Cookies on this website
We use cookies to ensure that we give you the best experience on our website. If you click 'Continue' we'll assume that you are happy to receive all cookies and you won't see this message again. Click 'Find out more' for information on how to change your cookie settings.
Skip to main content

October is Black History Month, which is celebrated nationwide every year to recognise the contributions that people from BAME backgrounds have made to this country.

Research Spotlight for Black History Month: Pavandeep Rai

Talitha Smith, Communications Officer in Department of Physiology, Anatomy & Genetics (DPAG) interviews Pavandeep Rai, a Postdoctoral Research Scientist working in the Wade-Martins Group. Pavandeep is working at the forefront of an industry/academia collaborative project aimed at developing potential new drugs to treat Parkinson’s.

What led you to a career in research?

I had a very good biology teacher at secondary school who was very passionate and helped me enjoy science. From there, I started learning about pathways in science and was fascinated by all the complex and interconnected issues, where if one very small thing goes wrong, it can affect the whole system. I wanted to problem solve how we can change things that happen to us.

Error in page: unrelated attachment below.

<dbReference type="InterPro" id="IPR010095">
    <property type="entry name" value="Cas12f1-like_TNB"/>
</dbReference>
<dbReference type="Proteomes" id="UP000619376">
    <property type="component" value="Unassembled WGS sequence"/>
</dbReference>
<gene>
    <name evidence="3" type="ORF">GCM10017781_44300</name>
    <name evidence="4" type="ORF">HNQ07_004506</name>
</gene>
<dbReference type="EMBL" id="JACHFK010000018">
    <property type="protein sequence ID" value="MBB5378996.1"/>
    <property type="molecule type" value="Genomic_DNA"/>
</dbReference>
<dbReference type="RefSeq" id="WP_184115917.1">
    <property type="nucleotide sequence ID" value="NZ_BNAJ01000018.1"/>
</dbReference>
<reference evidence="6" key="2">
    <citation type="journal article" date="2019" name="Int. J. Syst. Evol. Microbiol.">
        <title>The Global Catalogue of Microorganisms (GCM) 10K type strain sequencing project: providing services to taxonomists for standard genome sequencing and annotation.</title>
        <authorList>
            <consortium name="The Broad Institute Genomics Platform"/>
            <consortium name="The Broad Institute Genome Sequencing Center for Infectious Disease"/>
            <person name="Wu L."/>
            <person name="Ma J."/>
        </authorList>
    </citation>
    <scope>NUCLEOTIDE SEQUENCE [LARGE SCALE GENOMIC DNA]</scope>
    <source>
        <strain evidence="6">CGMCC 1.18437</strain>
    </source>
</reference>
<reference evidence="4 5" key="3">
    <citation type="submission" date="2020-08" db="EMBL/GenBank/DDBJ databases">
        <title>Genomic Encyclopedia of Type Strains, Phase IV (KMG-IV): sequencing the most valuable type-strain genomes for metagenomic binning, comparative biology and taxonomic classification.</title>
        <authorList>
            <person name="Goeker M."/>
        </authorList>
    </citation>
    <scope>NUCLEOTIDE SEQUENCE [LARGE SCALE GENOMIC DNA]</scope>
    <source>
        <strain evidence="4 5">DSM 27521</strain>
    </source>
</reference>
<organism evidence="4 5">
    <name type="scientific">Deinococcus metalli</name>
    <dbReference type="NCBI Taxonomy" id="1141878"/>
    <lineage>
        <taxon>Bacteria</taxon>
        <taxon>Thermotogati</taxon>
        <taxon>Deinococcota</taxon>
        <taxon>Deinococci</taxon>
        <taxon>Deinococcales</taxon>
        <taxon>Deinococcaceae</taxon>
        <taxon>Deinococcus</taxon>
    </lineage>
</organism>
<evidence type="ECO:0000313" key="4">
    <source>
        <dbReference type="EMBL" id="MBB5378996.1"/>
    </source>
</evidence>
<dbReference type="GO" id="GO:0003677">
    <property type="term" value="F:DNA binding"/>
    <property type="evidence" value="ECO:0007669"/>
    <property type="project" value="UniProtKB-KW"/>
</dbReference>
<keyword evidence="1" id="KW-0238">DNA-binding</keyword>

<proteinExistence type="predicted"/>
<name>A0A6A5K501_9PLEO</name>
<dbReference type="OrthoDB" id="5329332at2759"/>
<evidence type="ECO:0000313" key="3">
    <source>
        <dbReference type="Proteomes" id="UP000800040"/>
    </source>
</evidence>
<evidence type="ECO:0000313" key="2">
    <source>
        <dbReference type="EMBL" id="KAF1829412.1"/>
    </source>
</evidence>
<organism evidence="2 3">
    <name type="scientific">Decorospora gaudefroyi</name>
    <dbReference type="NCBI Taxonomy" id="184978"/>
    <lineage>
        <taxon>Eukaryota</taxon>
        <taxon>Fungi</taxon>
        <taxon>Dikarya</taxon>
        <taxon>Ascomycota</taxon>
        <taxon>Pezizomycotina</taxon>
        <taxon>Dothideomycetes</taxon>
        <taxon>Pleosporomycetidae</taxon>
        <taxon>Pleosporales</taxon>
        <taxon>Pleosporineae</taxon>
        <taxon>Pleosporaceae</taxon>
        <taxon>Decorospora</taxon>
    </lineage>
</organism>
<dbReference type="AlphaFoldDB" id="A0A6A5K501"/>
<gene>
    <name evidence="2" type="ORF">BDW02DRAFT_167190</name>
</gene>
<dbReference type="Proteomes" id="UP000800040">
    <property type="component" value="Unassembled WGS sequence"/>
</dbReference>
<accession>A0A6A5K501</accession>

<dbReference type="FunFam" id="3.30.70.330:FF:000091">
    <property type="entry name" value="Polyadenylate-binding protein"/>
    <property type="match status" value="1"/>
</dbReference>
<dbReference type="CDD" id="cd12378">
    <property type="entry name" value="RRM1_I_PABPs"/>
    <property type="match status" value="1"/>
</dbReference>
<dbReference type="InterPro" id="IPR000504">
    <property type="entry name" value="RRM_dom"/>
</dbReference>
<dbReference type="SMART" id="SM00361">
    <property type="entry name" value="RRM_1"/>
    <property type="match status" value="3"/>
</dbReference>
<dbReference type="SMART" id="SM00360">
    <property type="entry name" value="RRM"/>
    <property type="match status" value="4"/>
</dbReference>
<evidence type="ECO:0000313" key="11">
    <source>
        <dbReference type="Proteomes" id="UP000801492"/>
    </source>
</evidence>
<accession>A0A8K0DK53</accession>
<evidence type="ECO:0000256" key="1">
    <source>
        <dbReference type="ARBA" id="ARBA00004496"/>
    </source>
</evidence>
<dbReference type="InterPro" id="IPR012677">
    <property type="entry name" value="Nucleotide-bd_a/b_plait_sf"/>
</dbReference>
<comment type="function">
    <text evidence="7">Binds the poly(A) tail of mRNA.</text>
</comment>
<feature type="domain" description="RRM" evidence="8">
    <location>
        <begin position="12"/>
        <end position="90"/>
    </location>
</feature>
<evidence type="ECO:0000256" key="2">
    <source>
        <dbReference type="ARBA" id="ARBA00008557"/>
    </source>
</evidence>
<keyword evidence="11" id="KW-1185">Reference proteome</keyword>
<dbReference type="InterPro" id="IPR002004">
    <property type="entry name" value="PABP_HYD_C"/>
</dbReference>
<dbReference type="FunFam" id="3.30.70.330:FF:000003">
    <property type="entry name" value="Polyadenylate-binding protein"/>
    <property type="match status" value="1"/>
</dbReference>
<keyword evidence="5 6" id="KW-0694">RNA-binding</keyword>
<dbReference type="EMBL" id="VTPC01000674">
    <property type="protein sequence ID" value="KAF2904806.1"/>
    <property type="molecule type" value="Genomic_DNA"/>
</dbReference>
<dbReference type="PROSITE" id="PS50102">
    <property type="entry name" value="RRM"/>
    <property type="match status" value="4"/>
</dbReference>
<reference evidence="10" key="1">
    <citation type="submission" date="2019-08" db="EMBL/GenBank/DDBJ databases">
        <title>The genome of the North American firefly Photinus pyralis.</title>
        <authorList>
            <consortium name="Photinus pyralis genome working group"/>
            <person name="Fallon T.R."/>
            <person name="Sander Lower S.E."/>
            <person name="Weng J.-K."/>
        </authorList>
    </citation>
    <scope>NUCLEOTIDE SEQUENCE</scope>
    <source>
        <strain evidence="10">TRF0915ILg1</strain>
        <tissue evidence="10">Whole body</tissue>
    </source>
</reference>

Tell us about your research journey so far

I studied Biochemistry as an undergraduate at the University of Birmingham, and during that time I did a sandwich year at Alderley Park near Manchester working on mitochondrial toxicity. I loved working in a big company, and for a lab that was at a late stage of developing drugs that would soon go to patients. I also loved researching mitochondria - these are small entities in your cells producing the energy you need to survive, so any kind of disease affecting mitochondria causes you to produce less energy. They have the potential to affect all of your organs, but they mainly affect the brain. So, afterwards I decided to do a PhD with the aim of going into something drug discovery related. I first conducted an MRes in mitochondrial biology at the Wellcome Trust Centre for Mitochondrial Research at Newcastle University, then a PhD sponsored by Novartis screening compounds that may improve mitochondrial activity in mitochondrial disease. While I really enjoyed it, I found that mitochondrial disease is quite a niche subject area. I wanted to stay within drug discovery but apply my knowledge to a different field, and then my postdoc came up in Richard Wade-Martins’ lab. Mitochondria are affected in many other diseases, and one of those is Parkinson’s, so my postdoc involves using my knowledge of mitochondria drug discovery in Parkinson’s, and alongside that learning a new technique - the CRISPR-Cas9 gene editing system.

Read the full interview on the DPAG website